The Giants’ unprecedented road to the wild card starts now
Now that the Giants finally have victory No. 1, all they need to do is keep winning.
No NFL team has ever started 0-5 and made the playoffs. That’s not just a big hole to climb out — it’s an earthquake-sized crater.
But there has to be a first time for everything.
The Giants locker room was on the verge of imploding last week, but can now bond and rally around a common goal after their huge upset in Denver on Sunday night: Let’s make history together.
First, some reality. The NFC East title is out of the question.
The Eagles are 5-1. The Giants are 1-5. Washington or Dallas may catch the Eagles, but the Giants are four games back with 10 games left and they already lost in Philadelphia.
So, let’s concentrate on the wild card. Remember, there are two of them.
The Packers are likely without Aaron Rodgers, who broke his collarbone, for the rest of the season. Brett Hundley is now the QB unless the Packers attempt to talk Wisconsin native Tony Romo out of the television booth. The Vikings are starting Case Keenum. Ryan Fitzpatrick will be starting in Tampa if Jameis Winston’s shoulder does not respond quickly. Washington barely beat the 49ers by two points at home.
Want some turmoil?
How about the Cowboys being without Zeke Elliott for the next six games unless the NFLPA attorneys work some magic in the courtroom this week and get his suspension put on hold again. The Falcons warmed up for their Super Bowl rematch with the Patriots this weekend by blowing a 17-0 halftime lead at home and losing to the Dolphins. The good news: That’s not as bad as blowing a 28-3 lead with 17 minutes left in the Super Bowl.
Cam Newton is not the same player he was in his MVP season two years ago. Are we sure the Rams and Jared Goff are for real? Basically, there are no sure things in the NFC.
The Giants have zero margin for error and need to put together a long, long winning streak to get themselves back into contention. The mathematics work against them but the next step is giving the Seahawks their third loss when they play at MetLife on Sunday. Seattle hasn’t been the same since Pete Carroll didn’t give the ball to Marshawn Lynch.
If the Giants can get to the bye at 2-5, they can take a deep breath and make a run for it. They’ve played only two of their first six games at home, and although they’ve lost them both, you figure they will do a better job protecting their home field.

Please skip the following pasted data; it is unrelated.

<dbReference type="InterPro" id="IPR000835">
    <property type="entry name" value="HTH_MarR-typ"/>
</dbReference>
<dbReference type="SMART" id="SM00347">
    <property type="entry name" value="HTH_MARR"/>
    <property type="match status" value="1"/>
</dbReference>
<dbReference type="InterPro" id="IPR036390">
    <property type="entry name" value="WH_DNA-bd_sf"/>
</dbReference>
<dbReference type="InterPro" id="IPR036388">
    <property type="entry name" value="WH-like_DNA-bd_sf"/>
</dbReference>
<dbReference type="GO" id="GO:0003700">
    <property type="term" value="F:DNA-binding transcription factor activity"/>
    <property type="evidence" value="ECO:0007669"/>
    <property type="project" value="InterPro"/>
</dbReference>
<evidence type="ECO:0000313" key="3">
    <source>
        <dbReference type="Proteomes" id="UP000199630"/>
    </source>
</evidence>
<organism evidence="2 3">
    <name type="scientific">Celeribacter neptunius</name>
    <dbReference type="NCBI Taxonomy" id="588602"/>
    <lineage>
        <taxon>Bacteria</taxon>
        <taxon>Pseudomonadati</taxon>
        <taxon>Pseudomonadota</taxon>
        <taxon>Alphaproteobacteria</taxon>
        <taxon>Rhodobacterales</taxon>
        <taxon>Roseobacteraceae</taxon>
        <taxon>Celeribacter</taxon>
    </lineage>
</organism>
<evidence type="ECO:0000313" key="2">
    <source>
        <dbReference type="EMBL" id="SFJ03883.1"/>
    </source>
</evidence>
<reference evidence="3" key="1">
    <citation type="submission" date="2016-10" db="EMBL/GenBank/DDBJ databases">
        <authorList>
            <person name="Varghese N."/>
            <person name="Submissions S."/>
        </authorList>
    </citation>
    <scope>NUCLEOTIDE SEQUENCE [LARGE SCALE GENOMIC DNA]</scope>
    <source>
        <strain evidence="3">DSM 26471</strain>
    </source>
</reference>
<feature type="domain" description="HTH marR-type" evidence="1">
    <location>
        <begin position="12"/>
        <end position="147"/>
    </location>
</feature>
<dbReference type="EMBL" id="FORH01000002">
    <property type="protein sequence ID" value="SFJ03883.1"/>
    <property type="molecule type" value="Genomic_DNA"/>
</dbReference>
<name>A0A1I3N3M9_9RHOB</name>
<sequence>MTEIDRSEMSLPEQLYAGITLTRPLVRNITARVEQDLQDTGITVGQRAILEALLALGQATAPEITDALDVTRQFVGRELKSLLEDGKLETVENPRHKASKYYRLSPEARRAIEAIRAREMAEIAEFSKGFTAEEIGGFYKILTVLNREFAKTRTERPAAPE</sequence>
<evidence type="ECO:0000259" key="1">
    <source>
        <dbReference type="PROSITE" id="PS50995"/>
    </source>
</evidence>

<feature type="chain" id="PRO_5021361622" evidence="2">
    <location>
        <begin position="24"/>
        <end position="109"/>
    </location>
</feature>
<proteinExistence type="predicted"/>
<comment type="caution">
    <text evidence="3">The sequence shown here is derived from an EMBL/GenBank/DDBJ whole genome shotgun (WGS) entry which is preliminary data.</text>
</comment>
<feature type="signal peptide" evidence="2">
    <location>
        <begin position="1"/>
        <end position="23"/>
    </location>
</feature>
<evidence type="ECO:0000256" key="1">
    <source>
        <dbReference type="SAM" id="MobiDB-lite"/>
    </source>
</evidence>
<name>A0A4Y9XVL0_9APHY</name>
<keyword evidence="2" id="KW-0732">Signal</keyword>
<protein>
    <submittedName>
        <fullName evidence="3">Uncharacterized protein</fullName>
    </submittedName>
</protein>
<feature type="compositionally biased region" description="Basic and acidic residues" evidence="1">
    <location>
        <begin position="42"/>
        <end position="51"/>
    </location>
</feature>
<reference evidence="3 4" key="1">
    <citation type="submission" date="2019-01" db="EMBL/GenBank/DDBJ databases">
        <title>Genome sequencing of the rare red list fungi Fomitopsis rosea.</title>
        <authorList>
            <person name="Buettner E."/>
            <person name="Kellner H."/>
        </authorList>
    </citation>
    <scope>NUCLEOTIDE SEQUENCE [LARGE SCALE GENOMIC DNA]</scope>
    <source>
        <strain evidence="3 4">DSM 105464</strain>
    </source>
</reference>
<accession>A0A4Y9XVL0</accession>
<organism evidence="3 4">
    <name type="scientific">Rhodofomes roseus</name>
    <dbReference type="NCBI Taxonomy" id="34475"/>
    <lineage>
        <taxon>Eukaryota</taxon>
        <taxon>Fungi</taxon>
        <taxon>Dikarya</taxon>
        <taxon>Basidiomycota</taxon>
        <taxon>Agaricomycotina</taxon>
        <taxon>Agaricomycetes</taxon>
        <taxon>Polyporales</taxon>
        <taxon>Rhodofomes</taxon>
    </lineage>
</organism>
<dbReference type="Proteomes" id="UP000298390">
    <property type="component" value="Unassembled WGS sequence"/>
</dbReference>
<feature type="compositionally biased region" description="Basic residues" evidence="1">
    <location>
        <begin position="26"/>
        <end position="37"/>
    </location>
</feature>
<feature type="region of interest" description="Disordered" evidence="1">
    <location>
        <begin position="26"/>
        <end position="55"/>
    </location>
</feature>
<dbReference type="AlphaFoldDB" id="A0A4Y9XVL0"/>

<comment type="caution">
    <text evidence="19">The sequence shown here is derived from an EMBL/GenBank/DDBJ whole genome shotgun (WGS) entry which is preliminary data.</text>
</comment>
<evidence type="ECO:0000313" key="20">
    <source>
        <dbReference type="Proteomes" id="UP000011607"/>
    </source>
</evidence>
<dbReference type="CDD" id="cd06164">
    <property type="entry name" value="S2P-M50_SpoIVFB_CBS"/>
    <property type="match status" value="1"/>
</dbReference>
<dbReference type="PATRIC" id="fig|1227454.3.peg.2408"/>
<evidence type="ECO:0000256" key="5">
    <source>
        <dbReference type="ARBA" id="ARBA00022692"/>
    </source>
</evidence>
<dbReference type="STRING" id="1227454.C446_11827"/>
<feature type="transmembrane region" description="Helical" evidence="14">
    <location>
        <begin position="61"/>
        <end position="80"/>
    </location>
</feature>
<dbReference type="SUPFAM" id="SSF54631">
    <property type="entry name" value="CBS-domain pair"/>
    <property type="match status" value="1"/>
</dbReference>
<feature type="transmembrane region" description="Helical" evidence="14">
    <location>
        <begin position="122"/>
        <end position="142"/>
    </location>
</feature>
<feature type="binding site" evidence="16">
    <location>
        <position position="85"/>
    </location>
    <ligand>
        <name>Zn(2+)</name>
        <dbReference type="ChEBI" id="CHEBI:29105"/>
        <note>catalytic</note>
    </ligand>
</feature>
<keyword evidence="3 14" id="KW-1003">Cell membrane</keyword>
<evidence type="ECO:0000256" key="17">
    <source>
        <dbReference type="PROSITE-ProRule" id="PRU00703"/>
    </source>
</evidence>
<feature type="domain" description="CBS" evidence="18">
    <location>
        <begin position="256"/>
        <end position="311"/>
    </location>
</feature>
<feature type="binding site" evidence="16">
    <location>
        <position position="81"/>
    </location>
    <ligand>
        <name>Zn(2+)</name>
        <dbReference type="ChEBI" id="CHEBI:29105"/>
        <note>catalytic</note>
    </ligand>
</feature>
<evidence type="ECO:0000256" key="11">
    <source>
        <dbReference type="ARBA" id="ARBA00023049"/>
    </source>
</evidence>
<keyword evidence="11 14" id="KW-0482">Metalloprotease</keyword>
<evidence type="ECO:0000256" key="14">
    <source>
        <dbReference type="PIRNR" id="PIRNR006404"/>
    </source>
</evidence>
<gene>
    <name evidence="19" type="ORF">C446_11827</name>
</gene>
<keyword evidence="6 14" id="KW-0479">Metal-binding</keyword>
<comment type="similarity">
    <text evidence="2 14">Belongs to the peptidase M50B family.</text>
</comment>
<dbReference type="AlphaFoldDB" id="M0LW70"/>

I suggested after the Giants started 0-2 and had scored only 13 points that Ben McAdoo hand over the play calling to offensive coordinator Mike Sullivan. He waited until the Giants were 0-5 to put his ego aside and do what was best for the team. He needs to concentrate on being the head coach of the entire team.
Even though the Giants are without Odell Beckham Jr. and Brandon Marshall for the rest of the season and Sterling Shepard could be weeks away from playing, McAdoo’s move energized the team in the 23-10 victory over the Broncos.
Okay, so the offense managed just one touchdown and three field goals — Janoris Jenkins’ pick-six accounted for the other touchdown. Sullivan had no choice but to commit to the run and it worked. The Giants’ roots are in power football, which they got away from with the pass-happy McAdoo. Maybe they were not a good running team because McAdoo refused to stick with it. The injuries to the wide receivers make running the ball essential.
There is Giants precedent for the head coach to take a step back as the play caller and create a spark. Back in 1999, Jim Fassel was dealing with the death of his mother the week before playing the Jets and delegated the play calling to Sean Payton. The Giants scored 41 points on the Jets, whose coaching staff included Bill Parcells and Bill Belichick.
“If I can fire myself from my job, I can fire anybody else,” Fassel said.
The switch happened in the 12th game and came too late to save the Giants. But the next year they went to the Super Bowl and scored 41 points against the Vikings in the NFC Championship Game.
By 2002, Fassel took the job back. The Giants were 7-9 in 2001 and 3-4 in 2002 after a 17-3 loss to the Eagles. The offense had scored only seven touchdowns in seven games. Payton’s mother had recently died and Fassel knew the strain that put on him three years earlier. He became the play caller again.
The Giants offense took off with Fassel back in control and they won seven of their last nine games to make the playoffs. They scored 38 points in a playoff collapse against the 49ers. After the season, Fassel said the staff and ownership told him he needed to keep calling plays in 2003. Payton wanted out and took a job with Parcells in Dallas, which set him on a path to be the Saints head coach. Fassel was fired by the Giants after going 4-12 in 2003 and never was able to get another NFL head coaching job.
The 2017 Giants are not a bad team. They just were playing badly. They blew fourth-quarter leads in back-to-back weeks in Philly and Tampa and each time lost on a field goal on the final play. Then they blew a fourth-quarter lead to the winless Chargers at home.
Is it too late to regroup?
Jason Pierre-Paul fired up the Giants in their pregame huddle Sunday night shouting, “We’re all we got. We’re all we need.”
They need to stick together and chase history.